Essentially though, I know I am capable of doing better, of doing more. Life is full of choices and I think I am running out of excuses.

Recently, I saw the movie Where’d You Go, Bernadette, based on the bestselling novel. Bernadette, so far removed from her former artistic career, has become anxious, destructive and unhappy.

It’s not so difficult to imagine a bout of writer’s block that goes on far too long resulting in my own demise. Perhaps that’s a bit dramatic, but the longer I leave a written book gathering dust, an essay unwritten, or new ideas to die on the vine, the more intimidating it feels to crack open the door to the work. It’s as though I cannot bear to face what I have neglected.

Good things, life affirming things, happen during a creative spell that are hard to replicate. When engaged in a creative pursuit, we are in the flow of a higher consciousness. In the act of creation we feel energized,  joyful, at peace, and expanded.

We don’t think and feel in the same way. Those neural networks our survival thinking had wired are turned off …we see new possibilities. We are now quantum observers of a new destiny. And that release heals the body and frees the mind”.

 ­- Dr. Joe Dispenza, Breaking the Habit of Being Yourself.

In short, we are better when we are creating! We are happier, calmer and freer. Who doesn’t want that, for themselves and every creative person they love?

***

I could write about how to fight the good fight and maintain consistency in creativity, but clearly after such a dry spell, I am not the one to give such advice. Besides, it’s been spelled out already in some fabulous books such as The War of Art and Big Magic.

But speaking of magic, I occasionally get some good insights in my dreams and recently I awoke with these words in my head:  Just do a little bit each day.  The message was that simple and that clear.

So there you have it. This was my little bit for today.

 

Thinking Inside the Box

20180623_124724Long before I ever had a laptop, back in the day when I was tapping at keys on a typewriter, I kept various writing notes in a decorative box, the kind you find at a craft store for keeping photos or other treasures in.  While I was raising young children and my writing time was limited, it got my creative juices flowing just to take the box out and hold in.  I always knew I’d get back to my work-in-progress when I could steal time again and often that was enough to keep me satisfied.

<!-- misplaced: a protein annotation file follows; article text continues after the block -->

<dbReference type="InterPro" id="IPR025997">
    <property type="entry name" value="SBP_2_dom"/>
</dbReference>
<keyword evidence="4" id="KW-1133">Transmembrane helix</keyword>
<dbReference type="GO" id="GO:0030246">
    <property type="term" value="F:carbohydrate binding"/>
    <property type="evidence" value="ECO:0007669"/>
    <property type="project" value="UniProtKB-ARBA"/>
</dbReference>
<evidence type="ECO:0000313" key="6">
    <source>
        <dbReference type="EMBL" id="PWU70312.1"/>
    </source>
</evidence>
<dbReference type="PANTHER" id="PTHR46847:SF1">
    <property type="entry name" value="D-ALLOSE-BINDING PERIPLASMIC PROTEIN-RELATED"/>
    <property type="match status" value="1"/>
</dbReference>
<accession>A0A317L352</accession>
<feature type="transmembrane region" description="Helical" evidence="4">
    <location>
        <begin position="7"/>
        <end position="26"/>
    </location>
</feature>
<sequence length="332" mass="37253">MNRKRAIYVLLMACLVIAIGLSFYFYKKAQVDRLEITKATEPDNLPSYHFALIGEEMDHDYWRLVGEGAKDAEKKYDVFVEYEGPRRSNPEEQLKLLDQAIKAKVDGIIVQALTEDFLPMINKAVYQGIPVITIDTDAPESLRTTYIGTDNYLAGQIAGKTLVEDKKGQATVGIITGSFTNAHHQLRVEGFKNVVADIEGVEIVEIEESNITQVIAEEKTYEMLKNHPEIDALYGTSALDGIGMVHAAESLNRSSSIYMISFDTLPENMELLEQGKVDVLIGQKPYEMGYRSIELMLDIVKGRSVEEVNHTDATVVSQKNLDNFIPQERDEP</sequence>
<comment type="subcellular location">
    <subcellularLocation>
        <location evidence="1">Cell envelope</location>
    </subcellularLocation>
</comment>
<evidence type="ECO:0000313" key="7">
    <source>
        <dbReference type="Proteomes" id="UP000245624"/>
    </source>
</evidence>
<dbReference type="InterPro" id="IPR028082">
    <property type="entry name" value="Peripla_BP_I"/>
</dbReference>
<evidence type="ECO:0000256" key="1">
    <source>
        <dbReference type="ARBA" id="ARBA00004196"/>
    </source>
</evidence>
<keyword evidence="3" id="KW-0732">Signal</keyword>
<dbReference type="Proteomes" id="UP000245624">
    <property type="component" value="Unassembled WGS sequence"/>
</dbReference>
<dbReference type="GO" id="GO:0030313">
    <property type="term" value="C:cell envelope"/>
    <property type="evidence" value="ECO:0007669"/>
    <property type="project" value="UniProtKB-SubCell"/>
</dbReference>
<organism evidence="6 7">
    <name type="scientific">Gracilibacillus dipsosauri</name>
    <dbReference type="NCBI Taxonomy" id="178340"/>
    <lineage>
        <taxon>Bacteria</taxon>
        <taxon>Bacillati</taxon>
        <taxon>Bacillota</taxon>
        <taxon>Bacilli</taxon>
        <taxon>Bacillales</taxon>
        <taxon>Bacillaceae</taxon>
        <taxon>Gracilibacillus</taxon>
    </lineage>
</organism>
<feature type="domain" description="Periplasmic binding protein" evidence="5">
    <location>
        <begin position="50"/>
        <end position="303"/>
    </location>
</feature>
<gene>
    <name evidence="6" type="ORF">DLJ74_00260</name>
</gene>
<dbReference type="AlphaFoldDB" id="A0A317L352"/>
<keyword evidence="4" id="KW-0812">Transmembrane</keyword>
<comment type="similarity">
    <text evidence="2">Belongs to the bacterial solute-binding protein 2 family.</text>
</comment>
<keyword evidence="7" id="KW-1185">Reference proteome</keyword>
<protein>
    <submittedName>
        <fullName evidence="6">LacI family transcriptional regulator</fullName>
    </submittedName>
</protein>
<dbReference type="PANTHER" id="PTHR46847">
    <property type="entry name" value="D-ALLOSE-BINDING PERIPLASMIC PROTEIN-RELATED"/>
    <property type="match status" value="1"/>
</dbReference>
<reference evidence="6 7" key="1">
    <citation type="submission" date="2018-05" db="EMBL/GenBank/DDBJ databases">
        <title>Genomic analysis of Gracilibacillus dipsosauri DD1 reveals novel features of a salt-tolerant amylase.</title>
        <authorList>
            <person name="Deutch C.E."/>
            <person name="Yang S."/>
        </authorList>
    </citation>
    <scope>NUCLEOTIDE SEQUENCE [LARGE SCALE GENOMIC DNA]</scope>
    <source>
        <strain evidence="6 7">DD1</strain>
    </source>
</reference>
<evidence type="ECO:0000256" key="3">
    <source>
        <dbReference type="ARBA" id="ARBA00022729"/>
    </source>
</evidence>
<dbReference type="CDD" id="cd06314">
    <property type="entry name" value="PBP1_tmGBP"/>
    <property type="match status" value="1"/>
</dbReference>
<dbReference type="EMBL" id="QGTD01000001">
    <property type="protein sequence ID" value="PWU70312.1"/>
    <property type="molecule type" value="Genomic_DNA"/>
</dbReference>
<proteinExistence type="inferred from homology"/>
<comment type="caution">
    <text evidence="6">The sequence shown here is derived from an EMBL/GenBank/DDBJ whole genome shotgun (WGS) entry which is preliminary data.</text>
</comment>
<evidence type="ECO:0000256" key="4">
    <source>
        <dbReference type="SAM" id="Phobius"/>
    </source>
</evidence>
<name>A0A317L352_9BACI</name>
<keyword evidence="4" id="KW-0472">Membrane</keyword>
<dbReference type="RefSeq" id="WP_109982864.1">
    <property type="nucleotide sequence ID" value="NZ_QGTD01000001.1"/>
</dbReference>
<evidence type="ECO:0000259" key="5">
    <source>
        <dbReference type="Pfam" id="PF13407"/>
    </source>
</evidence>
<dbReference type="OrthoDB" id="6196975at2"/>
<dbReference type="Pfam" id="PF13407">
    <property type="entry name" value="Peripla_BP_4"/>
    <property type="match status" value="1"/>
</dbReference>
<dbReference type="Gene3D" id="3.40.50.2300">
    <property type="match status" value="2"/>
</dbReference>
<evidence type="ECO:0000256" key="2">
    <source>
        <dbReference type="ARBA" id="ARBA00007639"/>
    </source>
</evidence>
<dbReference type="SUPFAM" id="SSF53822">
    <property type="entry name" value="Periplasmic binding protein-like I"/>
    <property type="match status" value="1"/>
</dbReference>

My daughters have grown and moved out, and like Virginia Woolf, I now have A Room of My Own in which to muse and write and pile up essays and book chapters on my laptop. But despite the space and all the technology available to me today, I have not outgrown The Box.

My box has changed in size and type only, having now upgraded to one I found at Staples that fits my 4×6 index cards full of notes, quotes, and ideas. It comes with matching dividers and an adjustable follow block, keeping all cards upright and orderly. If one can fall in love with a box, I surely have.

I store essay and blog ideas, memorable quotes, notes from books I’ve read, and anything else that may inform my writing.  For jotting down notes away from home, I simply carry a little green index card holder, one that easily fits into a purse or a book bag. Notes from this can be transferred into the box later. 20180626_105010

Why not just store all these notes digitally? Because I often read in bed and want to be able to write on a 4×6 card rather than record info onto my laptop. But mostly because, whether working on an essay, blog or book, I want to be able to move the cards around, rearrange them while I am referring to them, build the piece I am working on.  Having so many tangible ‘moving pieces’ to work with gets me to the finished product, the whole thing, in a way that feels so satisfying to me. It’s all part of the creative process.

I see my oldest daughter, now a mother of two babies, struggle to find time to create.  I recently reminded her of her art journal, of the importance of getting her ideas down on paper, of not letting them fade away like a poignant dream that can no longer be recalled.  Whether in a box, a journal, or digitally, capturing our ideas in a way that we can easily refer to later, is half the fun and half the progress.20180626_145743

Place holders of inspiration. Nuggets of information. Parts of the whole, pieces of projects, even with small pockets of time, bit by bit will bring the dream into focus.